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Support - which does mark use? Belgium Linen? Cotton Duck?

     I started painting in oil using Mark's method. I don't think he ever mentioned what kind of support he paints on... is it Belgium Linen or cotton duck, etc... also it would be fantastic if mark sold canvases primed already the way he does it before he paints on the canvas. 

I bought a Belgium Linen canvas and there is nothing like it, so smooth, perfect for portraits...but it was also $80.00 for a 18x24 whereas if you go to Michaels you can get the same size on cotton duck for $6.00. 

What do you guys think? 

I also tried boards, and they are really smooth but I like how linen or cotton absorbs the paint. 

Mark Alexander


  • FlattyFlatty admin
    Cleassens #13 linen is one of the reccomended. 18x41 piece on sale for $30.59 at  item number 50733A
    I use it and love it. 

    Mark has also reccomended Centurion. if you can swing it, take a look at the rolls. Cheaper per square inch than any of the cheaper stuff when you buy it like that.

  • Yes, much cheaper in the long run to buy a roll if you possibly can. Good advice, @Flatty.
  • what about boards or wood, would you guys recommend any?
  • did sargent paint on linen also? 
  • I've never painted on wood or metal but surely you could prep them to be as nice or nicer to paint on than anything else. Gessod cotton or panel... You are still just painting on top of gesso. You don't want the actual fabric to absorb paint that would be very bad. One nice thing about gesso is you can apply it and sand it in ways to fit your liking.

    Look into painting on dibond. That is what I am switching to once I modify my easel to hold it. It is light, not too expensive, easy to cut, more archival than linen, no bounce at large sizes unlike fabric, and probably has other benefits too
  • This form, like panel painting, was a form of studio art but used canvas as a support rather than wood panels. Canvas was both lighter and less expensive than panels, and required no special priming with gesso and other materials. From the Baroque era onwards (1600) oil on canvas became the preferred form of painting throughout Europe. It was particularly popular with new bourgeois patrons in 17th century Dutch painting (1600-80), notably in the form of portraiture, still life and genre works.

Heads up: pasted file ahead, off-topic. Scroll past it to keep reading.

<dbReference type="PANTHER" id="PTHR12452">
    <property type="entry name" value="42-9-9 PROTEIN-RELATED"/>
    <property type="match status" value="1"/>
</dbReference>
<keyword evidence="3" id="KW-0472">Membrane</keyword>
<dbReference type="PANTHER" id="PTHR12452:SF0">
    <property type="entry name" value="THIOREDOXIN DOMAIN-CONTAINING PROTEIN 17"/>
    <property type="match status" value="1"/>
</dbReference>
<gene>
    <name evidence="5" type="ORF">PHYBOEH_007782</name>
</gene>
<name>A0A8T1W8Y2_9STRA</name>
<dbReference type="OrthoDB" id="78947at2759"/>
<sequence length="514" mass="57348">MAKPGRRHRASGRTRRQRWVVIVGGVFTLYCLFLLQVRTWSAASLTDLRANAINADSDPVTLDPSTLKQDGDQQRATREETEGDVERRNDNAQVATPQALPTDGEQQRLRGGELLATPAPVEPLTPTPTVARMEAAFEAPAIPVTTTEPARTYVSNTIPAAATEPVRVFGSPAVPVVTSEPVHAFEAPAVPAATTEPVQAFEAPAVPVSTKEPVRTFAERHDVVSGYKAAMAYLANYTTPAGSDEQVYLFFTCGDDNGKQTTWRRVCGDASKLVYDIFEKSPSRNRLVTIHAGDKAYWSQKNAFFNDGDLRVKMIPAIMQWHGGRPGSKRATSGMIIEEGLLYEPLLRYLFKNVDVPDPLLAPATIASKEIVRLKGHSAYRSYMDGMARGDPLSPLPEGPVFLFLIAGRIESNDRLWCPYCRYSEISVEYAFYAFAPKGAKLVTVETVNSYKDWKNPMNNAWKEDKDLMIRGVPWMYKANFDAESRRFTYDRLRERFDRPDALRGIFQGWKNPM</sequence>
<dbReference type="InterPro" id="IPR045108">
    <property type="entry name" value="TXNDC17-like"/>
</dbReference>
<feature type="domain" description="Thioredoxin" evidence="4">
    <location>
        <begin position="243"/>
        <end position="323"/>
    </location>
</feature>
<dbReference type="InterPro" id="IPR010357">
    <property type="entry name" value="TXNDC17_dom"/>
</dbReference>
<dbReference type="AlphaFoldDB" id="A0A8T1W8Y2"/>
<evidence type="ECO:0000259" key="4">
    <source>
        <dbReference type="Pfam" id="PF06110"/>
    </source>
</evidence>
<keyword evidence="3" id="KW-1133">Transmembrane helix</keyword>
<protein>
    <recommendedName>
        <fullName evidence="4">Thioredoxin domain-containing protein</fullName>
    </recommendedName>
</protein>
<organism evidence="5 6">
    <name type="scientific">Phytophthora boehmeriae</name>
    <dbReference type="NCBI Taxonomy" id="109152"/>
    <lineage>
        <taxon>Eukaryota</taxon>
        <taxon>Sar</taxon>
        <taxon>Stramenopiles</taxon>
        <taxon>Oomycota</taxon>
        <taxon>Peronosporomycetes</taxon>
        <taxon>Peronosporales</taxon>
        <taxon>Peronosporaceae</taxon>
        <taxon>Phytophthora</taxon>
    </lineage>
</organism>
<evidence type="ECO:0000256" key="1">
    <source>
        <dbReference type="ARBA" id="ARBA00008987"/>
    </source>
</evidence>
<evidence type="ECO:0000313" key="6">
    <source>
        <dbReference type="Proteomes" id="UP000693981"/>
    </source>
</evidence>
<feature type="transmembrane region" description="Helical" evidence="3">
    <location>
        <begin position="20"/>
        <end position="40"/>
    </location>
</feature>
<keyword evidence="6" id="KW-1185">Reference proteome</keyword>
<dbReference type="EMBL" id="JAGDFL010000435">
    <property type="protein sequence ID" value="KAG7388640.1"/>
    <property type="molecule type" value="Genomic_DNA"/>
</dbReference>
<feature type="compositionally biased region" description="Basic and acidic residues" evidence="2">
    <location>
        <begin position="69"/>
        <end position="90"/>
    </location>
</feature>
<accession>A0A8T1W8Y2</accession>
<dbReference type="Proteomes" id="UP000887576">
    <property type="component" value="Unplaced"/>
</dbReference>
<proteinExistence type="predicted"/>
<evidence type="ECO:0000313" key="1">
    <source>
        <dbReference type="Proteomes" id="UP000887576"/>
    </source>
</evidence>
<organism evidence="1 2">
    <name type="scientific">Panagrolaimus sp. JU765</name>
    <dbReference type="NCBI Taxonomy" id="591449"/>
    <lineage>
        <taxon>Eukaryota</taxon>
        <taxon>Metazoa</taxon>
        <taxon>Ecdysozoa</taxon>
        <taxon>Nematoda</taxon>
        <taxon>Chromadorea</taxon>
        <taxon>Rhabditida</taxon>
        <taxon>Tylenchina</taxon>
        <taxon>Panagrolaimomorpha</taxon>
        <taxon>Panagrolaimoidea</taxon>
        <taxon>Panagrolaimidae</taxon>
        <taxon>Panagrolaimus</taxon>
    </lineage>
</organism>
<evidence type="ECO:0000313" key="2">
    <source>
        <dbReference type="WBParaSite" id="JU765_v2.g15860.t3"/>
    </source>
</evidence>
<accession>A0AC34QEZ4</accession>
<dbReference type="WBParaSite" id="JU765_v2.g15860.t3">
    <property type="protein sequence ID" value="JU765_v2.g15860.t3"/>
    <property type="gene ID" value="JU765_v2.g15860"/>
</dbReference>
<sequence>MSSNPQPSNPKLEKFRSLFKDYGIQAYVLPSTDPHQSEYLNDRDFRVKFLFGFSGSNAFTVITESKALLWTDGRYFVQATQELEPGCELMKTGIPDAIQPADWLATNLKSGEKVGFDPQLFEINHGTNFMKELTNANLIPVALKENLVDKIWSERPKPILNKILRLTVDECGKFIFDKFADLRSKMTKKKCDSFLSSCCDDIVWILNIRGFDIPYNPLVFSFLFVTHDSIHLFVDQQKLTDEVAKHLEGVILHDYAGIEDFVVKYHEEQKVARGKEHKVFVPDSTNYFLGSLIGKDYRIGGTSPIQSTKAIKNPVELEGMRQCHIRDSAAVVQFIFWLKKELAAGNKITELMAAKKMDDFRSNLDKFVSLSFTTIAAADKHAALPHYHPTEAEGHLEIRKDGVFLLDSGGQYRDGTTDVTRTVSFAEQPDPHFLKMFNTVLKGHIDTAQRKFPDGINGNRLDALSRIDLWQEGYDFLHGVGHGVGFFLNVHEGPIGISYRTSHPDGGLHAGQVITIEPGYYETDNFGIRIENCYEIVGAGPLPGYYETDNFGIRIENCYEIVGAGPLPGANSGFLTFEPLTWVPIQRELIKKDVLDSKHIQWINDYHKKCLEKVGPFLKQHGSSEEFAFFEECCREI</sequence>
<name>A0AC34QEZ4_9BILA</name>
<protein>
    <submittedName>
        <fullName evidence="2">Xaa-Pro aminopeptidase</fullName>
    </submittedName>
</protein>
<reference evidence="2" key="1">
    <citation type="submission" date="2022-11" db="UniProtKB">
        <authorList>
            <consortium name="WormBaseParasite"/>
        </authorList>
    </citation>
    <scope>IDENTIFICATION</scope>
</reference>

When they write that old masters painted on "canvas" do they mean a cotton canvas or more like a linen? 
  • I am from England.

    Regarding Sargent, three portraits in the Tate Gallery, London are on canvas, with a small study on board. The National Portrait Gallery, London has around twenty portraits, spanning his career and all were painted on canvas (not linen). He painted while the Impressionists were going strong in France. By then, there were ‘art shops’ offering prepared products like oil paints in tubes and stretched canvases of stock sizes, with companies making larger canvases to order; much like today.

     The Mona Lisa is painted on Poplar panel. It is quite a small portrait, yet over the years it has warped. Larger paintings using a wooden support often warped considerably more. Poplar is lightweight, certainly compared to oak and these days you can buy different thicknesses of Poplar plywood (laminated with glue). But it is likely, the glue will contain formaldehyde. There is a Formaldehyde Free MDF, which many like to paint on. Thin boards are often glued to a wooden cradle that makes the surface rigid. To get away from the smooth surface, a piece of thin muslin or cotton can be glued to the surface with PVA based adhesive (Archival neutral PH if you prefer). Once primed, it provides a ‘tooth’ that will take paint from the bristles like canvas does.

    The main difference between canvas and board is the bounce. Boards are rigid and also weigh more. Sargent painted his portraits on canvas. At that time, the traditional wooden supports had been replaced by canvas, as they were lighter and so much easier to prepare, especially larger canvases for full-length portraits. Many artists were painting alla-prima outside and canvases were easier to transport.

  • edited January 4
    For large paintings I think it would be hard to beat  stretched canvas or linen. It's lightweight and therefore easy to transport and hang. You can leave it rough or make it as smooth as you want with repeat applications of gesso and sanding.  It can also be stretched after painting or glued to MDF or other rigid supports. You can also buy it in large rolls, which makes it cheaper, and cut it to any size/format you want. Paintings on canvas/linen have lasted centuries so, providing it is properly primed and the fat over lean rule is adhered to, there are not a lot of archival problems. 
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